Caribou Cafe at the Eskimo Inn
133 Mackenzie Rd, Inuvik
North West Territories
I have a confession. Im fascinated with lounges and restaurants in hotel lobbies. Typically, these paisley clad seating areas with uncomfortable seats are sparsely populated affairs, with a few lonely travelers sitting in silence, contemplating the free bar nuts, the 6th gin martini, or whether accounting will approve the 3rd order of chicken wings on expense account. Yet, somehow, they feel…real. Unpretentious. And sometimes, you even get some great food. Unless you’re on the 30 something floor of the Mandarin Oriental overlooking Columbus Circle in NYC. Then it’s pretentious :)
Lack of pretension is probably the most endearing trait to Inuvik. And across the street from the Mad Trapper, the infamous Inuvik bar, lies the Eskimo Inn. An unpretentious kind of place. When people talk about hotels and Inuvik, they invariably think of the Mackenzie hotel. Yet the Caribou Cafe draws a tremendous number of people for lunch from nearby government offices. Eating options are not plentiful in Inuvik. And prices are high, due to enormous fuel costs for shipping in nearly all perishable goods. Not usually a great combination.
Decor is pretty standard northern faux-thentic. The Eskimo Inn will never be confused with a Ritz Carlton. However, it’s clean. Service is perfunctory, yet extremely slow. They move at a different rhythm to life up here. There is no rush – there is always tomorrow.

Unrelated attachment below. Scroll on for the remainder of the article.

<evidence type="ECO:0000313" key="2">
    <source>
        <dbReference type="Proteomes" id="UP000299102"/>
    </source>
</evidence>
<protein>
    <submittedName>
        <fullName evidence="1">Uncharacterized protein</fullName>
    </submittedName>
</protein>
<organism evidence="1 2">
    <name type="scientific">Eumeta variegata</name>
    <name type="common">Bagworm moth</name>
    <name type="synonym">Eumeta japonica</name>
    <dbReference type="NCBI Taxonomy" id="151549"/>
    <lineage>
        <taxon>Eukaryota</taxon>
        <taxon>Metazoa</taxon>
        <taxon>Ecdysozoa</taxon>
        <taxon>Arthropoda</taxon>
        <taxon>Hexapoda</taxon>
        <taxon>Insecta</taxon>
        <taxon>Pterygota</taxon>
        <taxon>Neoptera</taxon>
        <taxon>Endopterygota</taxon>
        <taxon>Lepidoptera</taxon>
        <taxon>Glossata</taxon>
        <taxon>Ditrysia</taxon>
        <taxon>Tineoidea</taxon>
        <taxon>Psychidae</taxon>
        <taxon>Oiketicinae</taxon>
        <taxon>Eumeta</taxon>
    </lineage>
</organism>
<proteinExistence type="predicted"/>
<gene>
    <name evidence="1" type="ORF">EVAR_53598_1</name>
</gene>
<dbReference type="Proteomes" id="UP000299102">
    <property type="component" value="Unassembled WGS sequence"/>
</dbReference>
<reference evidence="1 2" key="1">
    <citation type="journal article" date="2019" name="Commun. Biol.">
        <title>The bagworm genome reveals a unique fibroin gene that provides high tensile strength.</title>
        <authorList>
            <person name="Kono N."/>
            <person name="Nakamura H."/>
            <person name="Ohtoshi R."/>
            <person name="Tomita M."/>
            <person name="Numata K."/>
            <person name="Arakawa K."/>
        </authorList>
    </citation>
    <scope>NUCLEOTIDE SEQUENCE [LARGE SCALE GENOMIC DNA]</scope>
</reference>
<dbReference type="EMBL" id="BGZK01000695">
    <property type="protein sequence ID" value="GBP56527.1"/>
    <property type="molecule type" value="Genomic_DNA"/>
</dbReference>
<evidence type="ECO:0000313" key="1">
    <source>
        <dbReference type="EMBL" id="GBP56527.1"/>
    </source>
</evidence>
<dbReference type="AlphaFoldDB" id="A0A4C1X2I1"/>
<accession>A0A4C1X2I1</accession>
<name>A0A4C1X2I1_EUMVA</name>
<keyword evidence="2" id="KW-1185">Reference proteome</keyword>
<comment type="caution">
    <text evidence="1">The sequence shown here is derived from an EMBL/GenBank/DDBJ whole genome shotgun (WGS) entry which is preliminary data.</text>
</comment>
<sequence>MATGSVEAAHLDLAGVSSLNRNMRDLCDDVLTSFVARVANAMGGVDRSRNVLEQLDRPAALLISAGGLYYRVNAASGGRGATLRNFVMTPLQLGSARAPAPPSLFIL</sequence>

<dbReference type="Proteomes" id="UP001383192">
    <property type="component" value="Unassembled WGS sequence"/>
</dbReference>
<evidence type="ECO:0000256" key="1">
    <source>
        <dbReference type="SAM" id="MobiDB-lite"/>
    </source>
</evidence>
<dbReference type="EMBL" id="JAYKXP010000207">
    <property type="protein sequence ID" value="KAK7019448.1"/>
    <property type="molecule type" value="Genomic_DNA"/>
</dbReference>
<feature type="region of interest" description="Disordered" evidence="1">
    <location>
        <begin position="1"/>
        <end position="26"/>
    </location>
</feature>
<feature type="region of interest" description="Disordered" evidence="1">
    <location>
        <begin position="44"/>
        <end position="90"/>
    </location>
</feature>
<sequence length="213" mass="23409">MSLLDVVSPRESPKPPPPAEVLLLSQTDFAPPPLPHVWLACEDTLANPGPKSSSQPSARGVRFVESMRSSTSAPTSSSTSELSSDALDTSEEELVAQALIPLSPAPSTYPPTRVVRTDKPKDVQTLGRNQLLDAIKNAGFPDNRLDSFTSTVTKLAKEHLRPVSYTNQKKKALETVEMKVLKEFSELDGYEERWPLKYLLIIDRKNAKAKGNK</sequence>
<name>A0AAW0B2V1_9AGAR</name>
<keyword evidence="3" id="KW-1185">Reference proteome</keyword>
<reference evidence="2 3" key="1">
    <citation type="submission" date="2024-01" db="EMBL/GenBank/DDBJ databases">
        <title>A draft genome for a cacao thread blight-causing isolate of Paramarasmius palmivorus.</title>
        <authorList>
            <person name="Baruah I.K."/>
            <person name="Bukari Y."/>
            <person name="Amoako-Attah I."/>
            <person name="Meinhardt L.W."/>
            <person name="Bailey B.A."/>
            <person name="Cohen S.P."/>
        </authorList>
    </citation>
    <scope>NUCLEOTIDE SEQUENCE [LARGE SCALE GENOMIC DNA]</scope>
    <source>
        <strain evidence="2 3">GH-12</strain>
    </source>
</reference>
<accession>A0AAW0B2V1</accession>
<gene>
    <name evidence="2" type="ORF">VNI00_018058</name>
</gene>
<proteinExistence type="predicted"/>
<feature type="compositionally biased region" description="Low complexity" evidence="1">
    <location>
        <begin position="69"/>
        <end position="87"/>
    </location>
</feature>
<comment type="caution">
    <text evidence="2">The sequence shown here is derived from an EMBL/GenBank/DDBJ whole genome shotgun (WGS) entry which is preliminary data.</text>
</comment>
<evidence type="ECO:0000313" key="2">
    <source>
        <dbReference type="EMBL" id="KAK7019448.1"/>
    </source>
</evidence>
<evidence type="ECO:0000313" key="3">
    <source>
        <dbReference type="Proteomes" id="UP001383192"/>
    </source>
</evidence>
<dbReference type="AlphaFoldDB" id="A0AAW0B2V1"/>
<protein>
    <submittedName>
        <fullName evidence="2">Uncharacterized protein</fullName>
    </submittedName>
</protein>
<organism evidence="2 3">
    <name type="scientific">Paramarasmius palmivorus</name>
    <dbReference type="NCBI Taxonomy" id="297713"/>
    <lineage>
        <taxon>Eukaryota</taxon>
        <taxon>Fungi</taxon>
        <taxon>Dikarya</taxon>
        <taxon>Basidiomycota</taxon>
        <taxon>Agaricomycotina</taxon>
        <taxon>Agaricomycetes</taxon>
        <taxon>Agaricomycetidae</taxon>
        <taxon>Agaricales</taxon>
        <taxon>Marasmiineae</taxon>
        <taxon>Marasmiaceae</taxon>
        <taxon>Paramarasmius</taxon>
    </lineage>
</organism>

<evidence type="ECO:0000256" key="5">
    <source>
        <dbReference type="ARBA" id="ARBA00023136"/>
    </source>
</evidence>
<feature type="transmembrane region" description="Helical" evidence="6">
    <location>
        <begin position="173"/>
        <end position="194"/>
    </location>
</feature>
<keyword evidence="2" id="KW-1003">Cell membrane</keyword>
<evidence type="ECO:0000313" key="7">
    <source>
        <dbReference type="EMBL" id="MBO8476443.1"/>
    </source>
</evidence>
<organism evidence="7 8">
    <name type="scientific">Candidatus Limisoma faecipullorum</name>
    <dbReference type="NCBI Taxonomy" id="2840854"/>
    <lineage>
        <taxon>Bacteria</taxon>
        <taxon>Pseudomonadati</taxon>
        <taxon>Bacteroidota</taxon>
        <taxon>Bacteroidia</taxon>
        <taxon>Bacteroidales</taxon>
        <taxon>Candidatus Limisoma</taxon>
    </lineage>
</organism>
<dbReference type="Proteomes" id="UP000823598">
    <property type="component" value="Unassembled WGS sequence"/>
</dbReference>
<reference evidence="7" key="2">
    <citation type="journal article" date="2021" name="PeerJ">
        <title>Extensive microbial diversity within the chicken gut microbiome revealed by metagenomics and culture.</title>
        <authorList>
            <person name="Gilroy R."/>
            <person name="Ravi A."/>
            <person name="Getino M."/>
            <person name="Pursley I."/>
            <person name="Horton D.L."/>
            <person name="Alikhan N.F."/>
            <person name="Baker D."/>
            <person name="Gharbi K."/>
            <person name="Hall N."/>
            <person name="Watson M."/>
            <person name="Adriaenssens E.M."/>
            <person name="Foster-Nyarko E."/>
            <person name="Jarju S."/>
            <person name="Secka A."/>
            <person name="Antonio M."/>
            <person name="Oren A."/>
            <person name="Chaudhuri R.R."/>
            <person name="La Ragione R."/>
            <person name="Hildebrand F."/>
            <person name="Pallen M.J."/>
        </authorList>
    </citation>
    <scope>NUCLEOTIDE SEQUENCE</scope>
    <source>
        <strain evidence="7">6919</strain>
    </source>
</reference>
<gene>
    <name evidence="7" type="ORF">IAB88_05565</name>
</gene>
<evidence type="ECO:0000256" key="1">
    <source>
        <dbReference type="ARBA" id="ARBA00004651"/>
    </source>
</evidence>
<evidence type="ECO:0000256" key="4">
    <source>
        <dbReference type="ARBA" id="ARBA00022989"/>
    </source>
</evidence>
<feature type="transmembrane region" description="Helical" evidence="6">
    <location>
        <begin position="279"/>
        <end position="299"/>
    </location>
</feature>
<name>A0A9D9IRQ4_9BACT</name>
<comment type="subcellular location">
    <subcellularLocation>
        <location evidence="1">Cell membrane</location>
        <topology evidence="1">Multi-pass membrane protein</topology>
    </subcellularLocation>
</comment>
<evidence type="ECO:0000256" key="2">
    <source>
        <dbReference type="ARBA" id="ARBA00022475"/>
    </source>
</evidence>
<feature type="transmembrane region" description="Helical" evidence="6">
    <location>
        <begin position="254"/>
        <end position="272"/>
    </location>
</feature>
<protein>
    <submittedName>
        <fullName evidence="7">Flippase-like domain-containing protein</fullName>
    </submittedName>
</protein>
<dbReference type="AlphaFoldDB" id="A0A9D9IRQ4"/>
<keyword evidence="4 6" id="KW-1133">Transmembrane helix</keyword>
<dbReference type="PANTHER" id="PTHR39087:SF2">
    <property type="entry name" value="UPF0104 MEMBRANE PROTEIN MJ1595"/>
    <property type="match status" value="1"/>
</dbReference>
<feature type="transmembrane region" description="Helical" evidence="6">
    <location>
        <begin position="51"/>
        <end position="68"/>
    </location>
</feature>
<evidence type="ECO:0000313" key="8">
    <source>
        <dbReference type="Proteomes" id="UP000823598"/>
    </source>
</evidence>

Every day, the Caribou Cafe does a tidy lunch business. More often than not, people are ordering the daily soup and sandwich special. On this day, the soup is potato leek, and the sandwich is roast beef. The soup, which many locals swear by, is oily beyond belief. Im not sure if they substituted butter for cream, but it leaves my skin in serious need of an oxy clean. The sandwich, is distinctly average. Bad bread. Condiments. Unremarkable roast beef. At $10, it’s a hearty serve and a good price, especially for Inuvik. But the food is distinctly mediocre.
Continuing with day 3 of the grease parade – this time, a good sampling of their burger and fries. This will easily cure my Eskimo Inn malaise I hoped! However, there is nothing redeeming about this burger (firehouse burger pictured). For $14, what is essentially a Safeway frozen burger loaded with cheap toppings and some lousy fries, i’d rather go to the grocery store and get something else to eat. Even if a big bag of chips costs $5! Or the Inuvialuit Development Corporation next door. Sometimes they have Char Chowder or other local delicacies floating around their staff kitchen. Ask nicely and you may get to try some amazing local food.
I have been expecting this to happen. After all, there must be some let downs in a town covered near in perpetual dark
ness in winter. Sadly, there was nothing enjoyable about the Caribou Cafe. Some people told me their split pea soup is amazing. Something worth trying perhaps, though i am not a huge split pea soup fan. I was hoping that the lobby characteristics of the Caribou Cafe would bring with it some charm, yet it fails to do so. And more importantly, in a town with some history and culture of local food cultivation, the lack of any local ingredients in the food served on my plate makes it even more disappointing. Frozen food trucked up from Yellowknife is not my idea of great restaurant food. Lobby or no lobby.